24 October 2022

Angry Christians.

Anger’s a work of the flesh. If you didn’t know this, you need to check out Paul’s list again. It’s right there in verse 20.

Galatians 5.19-21 NRSVue
19 Now the works of the flesh are obvious: sexual immorality, impurity, debauchery, 20 idolatry, sorcery, enmities, strife, jealousy, anger, quarrels, dissensions, factions, 21 envy, drunkenness, carousing, and things like these. I am warning you, as I warned you before: those who do such things will not inherit the kingdom of God.

A number of present-day translations have weaseled out of translating θυμοί/thymí (KJV “wrath”) as “anger” by translating it as a type of anger which sounds more brief. More temporary.

  • AMP, ESV, “fits of anger.”
  • CSB, ISV, LEB, NASB, NET, WEB “outbursts of anger.”
  • CEB “losing your temper.”
  • GW “angry outbursts.”
  • NABRE “outbursts of fury.”
  • NIV “fits of rage.”
  • NKJV “outbursts of wrath.”

But I’m pretty sure the KJV’s “wrath,” and its synonyms “anger,” “rage,” and “fury,” are fully accurate descriptions of what Paul wrote and meant.

Why are the translations trying to weasel out of it? Because there are a lot of angry Christians out there. A LOT. Too many. It’s everywhere. And just like gluttony in the United States, Christians are pretending anger’s not the profoundly serious problem it is.

Christians are pretending anger’s not the thing which regularly makes us least like Jesus. We’re mighty quick to point out Jesus himself got angry, more than once. Evil, sin, hypocrisy, and inhumanity regularly enrage God throughout the scriptures; heck, in Revelation entire bowls of wrath get dumped out in judgment for humanity’s sins. If God himself can get so righteously pissed off, why can’t we?

But when we know God, and know ourselves, we know exactly why not. God is love. We aren’t. We’re meant to develop God’s love in our lives… and don’t. When God gets angry, his love mitigates this; it’s why it takes a lot to get him angry. Ex 34.6, Nu 14.18, Jl 2.13, Jh 4.2 And when he does get angry, he doesn’t go berserk and do reckless things. He only concentrates on stopping evil.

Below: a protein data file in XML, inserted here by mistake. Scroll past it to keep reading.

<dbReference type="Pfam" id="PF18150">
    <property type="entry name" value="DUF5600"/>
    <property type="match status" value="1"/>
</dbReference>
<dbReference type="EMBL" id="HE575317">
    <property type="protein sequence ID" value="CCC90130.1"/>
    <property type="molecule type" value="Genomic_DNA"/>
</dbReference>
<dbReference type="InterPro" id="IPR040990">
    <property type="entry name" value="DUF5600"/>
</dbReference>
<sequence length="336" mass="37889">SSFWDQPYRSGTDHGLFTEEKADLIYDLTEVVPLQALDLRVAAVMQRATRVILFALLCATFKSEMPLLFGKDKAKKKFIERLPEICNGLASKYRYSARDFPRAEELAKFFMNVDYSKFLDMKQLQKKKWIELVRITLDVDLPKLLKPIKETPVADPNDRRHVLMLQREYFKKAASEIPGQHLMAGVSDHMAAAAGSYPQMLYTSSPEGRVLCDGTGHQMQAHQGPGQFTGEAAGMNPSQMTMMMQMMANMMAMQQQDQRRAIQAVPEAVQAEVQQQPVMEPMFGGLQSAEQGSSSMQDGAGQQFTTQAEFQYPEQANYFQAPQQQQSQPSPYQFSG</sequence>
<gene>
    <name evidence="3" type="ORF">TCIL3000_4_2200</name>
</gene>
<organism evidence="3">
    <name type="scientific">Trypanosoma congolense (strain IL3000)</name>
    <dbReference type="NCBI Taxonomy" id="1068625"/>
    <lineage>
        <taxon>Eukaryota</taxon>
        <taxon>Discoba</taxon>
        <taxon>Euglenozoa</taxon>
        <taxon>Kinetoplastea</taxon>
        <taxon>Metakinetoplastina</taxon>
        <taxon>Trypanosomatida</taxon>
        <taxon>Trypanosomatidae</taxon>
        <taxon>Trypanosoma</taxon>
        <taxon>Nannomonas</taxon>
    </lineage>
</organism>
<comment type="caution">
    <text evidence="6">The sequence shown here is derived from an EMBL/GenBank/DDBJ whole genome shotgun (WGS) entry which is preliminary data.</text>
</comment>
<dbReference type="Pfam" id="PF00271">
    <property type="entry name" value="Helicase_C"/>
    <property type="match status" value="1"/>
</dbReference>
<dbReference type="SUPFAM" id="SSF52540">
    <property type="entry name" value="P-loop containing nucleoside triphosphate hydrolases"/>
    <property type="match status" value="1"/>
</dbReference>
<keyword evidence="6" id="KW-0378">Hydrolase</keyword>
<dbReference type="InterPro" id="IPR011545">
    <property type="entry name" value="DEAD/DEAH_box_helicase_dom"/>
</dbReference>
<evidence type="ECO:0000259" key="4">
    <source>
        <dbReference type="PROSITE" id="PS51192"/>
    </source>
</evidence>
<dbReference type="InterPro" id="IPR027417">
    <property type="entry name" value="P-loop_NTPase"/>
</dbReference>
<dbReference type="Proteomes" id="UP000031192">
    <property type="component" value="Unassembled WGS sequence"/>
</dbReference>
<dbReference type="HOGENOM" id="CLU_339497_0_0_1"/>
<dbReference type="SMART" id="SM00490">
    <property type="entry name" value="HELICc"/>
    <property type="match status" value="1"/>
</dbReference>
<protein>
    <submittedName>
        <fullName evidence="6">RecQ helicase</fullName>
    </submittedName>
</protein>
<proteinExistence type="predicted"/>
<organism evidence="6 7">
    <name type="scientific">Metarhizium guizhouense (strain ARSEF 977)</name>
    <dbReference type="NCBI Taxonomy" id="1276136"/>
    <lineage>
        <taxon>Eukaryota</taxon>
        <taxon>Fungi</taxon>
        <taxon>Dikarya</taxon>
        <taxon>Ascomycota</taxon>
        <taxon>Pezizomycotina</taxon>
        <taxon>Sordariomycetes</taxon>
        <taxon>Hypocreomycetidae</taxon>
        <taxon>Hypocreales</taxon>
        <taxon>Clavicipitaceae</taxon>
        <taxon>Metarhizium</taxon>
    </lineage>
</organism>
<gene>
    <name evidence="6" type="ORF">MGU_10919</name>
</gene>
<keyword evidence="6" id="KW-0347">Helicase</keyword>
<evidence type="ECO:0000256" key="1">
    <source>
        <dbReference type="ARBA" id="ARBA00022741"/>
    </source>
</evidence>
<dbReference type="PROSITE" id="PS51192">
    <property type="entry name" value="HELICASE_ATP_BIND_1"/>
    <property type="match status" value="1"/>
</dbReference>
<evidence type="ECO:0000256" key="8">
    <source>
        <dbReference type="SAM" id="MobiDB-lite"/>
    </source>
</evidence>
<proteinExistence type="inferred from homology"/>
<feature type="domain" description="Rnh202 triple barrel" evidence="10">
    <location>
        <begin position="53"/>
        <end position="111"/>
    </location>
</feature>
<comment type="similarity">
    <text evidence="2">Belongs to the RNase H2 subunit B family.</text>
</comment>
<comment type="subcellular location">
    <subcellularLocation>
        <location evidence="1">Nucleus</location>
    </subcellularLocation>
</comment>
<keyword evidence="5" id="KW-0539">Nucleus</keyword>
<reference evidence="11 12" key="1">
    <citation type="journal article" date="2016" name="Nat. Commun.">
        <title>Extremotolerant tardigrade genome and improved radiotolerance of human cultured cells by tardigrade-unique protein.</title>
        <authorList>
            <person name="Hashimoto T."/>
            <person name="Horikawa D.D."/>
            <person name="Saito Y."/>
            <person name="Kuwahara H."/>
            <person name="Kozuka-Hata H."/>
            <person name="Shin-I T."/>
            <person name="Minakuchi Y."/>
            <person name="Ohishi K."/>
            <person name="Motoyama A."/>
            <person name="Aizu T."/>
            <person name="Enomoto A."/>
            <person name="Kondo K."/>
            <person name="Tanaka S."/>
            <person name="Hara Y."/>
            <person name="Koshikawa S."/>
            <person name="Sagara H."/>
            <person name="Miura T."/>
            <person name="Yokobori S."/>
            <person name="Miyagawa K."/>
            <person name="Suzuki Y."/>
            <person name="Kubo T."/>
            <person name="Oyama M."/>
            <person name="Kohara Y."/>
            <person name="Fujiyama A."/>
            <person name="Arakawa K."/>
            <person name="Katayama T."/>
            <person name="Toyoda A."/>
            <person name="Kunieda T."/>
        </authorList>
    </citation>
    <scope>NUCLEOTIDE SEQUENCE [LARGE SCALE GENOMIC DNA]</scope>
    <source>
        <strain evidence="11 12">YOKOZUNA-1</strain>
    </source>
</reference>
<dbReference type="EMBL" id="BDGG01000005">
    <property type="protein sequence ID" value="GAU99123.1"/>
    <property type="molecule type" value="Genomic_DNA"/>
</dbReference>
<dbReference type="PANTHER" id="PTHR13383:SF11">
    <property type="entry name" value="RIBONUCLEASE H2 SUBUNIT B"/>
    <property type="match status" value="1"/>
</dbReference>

Christians who’ve developed the good fruit of love oughta be just as slow to anger, Jm 1.19 and when we do get angry, we still keep our cool enough to keep from sinning, nor listening to devilish temptation. Ep 4.26-47

Oughta be. Aren’t. Instead we’re full of excuses. Our anger is a “righteous anger” because we insist we’re enraged by the very same things God is. And we need to stamp these things out now. Right now. Right the f--- NOW. Get your guns; we’re gonna go lynch some evildoers. We gotta eliminate them before they finally piss off God and he starts dumping wrath on all of us.

Really what angry Christians do, is justify their anger, justify never being rid of it, and justify incorporating it into their Christianity. Their anger, they insist, is biblical. Not mitigated by God’s love; these folks dismiss God’s love as irrelevant by pointing out, “But God is also just,” and therefore their his outrage at “evil” cancels out any love he might display towards sinners. Instead they do “tough love”—a type of casual cruelty towards sinners, which is supposedly “love” because they don’t straight-up murder them, like they feel they have every right to do.

Angry Christians’ anger completely wipes out any love, compassion, grace, and christlikeness they oughta have in their lives. It doesn’t look like Jesus at all. Since pagans are generally aware of what Jesus oughta look like, it means these self-described “Christ-followers” aren’t Christian; they’re hypocrites. Since there are so many angry Christians out there, these pagans often wonder whether all Christians are actually Jesus-denying hypocrites.

Heck, some of us Christians wonder that too.

Christians who hide the anger.

The reason there are so many angry Christians, is because there are so many angry humans. Paul calls it a work of the flesh because it’s a common trait among all humans—same as all the works of the flesh. Humans aren’t naturally good; we’re naturally selfish, and human selfishness pervades and corrupts everything else. And when we don’t get everything we selfishly want, we get, of course, angry.